Chapter

Identity and Necessity

Saul A. Kripke

in Philosophical Troubles

Published in print December 2011 | ISBN: 9780199730155
Published online January 2012 | e-ISBN: 9780199918430 | DOI: http://dx.doi.org/10.1093/acprof:oso/9780199730155.003.0001
Identity and Necessity

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A problem which has arisen frequently in contemporary philosophy is: “How are contingent identity statements possible?” This question is phrased by analogy with the way Kant phrased his question “How are synthetic a priori judgments possible?” It has usually been taken for granted in the one case by Kant that synthetic a priori judgments were possible, and in the other case in contemporary philosophical literature that contingent statements of identity are possible. This chapter argues that in both the case of names and the case of the theoretical identifications, the identity statements are necessary and not contingent. That is to say, they are necessary if true; of course, false identity statements are not necessary. This view is defended by first distinguishing between the terms rigid and nonrigid designator, and the notions of a prioricity and necessity.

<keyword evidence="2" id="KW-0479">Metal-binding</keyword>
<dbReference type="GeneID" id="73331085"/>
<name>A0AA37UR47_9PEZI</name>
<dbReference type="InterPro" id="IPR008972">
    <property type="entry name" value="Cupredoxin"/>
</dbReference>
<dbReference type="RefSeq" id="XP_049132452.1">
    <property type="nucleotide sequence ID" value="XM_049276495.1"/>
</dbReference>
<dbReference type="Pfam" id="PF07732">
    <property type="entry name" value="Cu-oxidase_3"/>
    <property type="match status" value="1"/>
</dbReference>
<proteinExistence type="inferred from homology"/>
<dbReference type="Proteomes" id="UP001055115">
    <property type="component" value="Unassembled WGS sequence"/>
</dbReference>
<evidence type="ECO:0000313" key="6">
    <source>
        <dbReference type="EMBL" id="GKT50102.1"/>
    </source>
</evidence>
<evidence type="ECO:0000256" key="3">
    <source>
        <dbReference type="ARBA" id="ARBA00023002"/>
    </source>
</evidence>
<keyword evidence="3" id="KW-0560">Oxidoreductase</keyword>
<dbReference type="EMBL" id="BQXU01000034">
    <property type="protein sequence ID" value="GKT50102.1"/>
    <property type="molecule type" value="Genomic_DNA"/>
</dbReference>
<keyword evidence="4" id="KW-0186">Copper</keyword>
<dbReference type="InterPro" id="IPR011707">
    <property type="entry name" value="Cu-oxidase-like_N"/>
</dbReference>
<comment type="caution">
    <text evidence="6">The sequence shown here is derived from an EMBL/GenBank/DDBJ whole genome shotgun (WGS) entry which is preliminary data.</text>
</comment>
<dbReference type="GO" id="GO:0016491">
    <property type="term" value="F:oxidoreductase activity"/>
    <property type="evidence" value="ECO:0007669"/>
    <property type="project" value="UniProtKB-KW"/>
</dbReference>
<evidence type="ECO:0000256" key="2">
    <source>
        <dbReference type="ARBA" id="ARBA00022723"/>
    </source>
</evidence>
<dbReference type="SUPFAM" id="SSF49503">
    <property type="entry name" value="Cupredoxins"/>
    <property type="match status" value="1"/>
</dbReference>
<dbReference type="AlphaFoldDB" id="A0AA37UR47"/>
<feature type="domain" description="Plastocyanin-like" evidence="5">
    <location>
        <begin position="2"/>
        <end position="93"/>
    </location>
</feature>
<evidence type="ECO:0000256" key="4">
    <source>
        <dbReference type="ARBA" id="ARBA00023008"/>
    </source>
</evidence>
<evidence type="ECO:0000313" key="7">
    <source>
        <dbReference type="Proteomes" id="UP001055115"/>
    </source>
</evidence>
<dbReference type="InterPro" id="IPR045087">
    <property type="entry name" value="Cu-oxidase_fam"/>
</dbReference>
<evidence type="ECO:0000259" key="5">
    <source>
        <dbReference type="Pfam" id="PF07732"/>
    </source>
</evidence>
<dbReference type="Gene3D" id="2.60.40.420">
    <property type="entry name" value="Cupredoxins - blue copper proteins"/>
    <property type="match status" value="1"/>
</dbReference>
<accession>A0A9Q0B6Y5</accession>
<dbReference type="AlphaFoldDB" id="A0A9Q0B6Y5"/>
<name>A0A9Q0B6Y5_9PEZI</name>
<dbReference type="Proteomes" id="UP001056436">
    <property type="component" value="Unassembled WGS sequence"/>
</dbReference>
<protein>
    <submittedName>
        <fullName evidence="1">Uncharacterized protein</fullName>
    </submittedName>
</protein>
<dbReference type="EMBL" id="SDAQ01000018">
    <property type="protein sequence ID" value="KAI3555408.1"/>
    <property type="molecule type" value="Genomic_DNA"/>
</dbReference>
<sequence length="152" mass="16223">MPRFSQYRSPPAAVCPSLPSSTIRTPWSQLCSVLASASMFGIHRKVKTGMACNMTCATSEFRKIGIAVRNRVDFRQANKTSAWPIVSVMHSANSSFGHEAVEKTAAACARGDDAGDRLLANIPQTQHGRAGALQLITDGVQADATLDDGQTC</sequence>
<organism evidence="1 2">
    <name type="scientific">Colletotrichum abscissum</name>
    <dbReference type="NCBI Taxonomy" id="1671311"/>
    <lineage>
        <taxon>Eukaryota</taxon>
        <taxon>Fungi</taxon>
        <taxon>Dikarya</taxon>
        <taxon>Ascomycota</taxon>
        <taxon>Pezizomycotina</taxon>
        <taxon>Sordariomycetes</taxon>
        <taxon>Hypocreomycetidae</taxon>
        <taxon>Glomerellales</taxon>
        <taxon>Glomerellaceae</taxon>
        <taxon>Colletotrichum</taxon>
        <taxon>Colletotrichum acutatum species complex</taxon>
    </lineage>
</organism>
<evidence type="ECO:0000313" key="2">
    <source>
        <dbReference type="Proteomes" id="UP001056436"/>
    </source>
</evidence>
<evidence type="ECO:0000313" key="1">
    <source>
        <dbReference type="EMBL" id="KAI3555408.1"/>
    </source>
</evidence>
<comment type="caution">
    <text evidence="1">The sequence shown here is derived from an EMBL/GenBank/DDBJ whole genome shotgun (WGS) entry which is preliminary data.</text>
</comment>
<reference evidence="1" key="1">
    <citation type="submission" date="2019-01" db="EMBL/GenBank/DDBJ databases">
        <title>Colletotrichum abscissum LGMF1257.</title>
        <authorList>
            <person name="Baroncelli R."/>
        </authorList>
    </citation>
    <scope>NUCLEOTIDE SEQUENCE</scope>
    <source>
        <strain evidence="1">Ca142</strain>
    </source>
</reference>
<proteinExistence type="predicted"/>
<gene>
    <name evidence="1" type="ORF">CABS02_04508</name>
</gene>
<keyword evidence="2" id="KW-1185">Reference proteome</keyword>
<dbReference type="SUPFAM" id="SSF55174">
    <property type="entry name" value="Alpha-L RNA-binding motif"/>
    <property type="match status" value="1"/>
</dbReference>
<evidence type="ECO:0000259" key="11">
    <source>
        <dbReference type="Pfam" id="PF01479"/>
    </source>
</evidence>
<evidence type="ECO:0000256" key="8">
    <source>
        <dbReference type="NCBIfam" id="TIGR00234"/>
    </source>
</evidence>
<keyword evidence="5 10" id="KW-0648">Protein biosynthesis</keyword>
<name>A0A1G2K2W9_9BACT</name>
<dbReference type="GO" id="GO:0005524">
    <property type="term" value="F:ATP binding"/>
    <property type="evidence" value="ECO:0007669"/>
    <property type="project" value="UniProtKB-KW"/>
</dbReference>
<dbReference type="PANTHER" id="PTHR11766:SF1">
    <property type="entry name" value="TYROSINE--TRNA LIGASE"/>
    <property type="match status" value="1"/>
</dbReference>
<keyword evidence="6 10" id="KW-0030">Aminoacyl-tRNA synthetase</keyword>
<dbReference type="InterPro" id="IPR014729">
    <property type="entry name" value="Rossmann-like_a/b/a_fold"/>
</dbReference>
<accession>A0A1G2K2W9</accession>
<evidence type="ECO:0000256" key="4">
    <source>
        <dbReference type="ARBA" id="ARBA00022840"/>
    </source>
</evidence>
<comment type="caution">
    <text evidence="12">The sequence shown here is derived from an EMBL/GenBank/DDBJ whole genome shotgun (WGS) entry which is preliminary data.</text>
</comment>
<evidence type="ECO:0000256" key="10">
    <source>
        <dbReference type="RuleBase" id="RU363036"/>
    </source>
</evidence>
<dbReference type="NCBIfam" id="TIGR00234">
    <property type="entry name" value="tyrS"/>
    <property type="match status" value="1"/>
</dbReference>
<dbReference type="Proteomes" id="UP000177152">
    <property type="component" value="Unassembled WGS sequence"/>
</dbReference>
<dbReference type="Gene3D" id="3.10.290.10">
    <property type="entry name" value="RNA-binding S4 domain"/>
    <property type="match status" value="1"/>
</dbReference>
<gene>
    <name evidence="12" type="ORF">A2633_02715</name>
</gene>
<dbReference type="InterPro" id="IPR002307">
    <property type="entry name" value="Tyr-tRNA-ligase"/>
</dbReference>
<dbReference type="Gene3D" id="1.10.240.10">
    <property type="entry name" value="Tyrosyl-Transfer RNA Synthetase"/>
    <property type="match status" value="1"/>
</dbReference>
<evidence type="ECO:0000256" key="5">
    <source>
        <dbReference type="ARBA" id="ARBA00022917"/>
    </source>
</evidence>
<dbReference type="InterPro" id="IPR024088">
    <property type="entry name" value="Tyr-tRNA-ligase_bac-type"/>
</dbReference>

Keywords: contingent identity statements; rigid designator; nonrigid designator; prioricity; necessity

Chapter.  15782 words. 

Subjects: Philosophy

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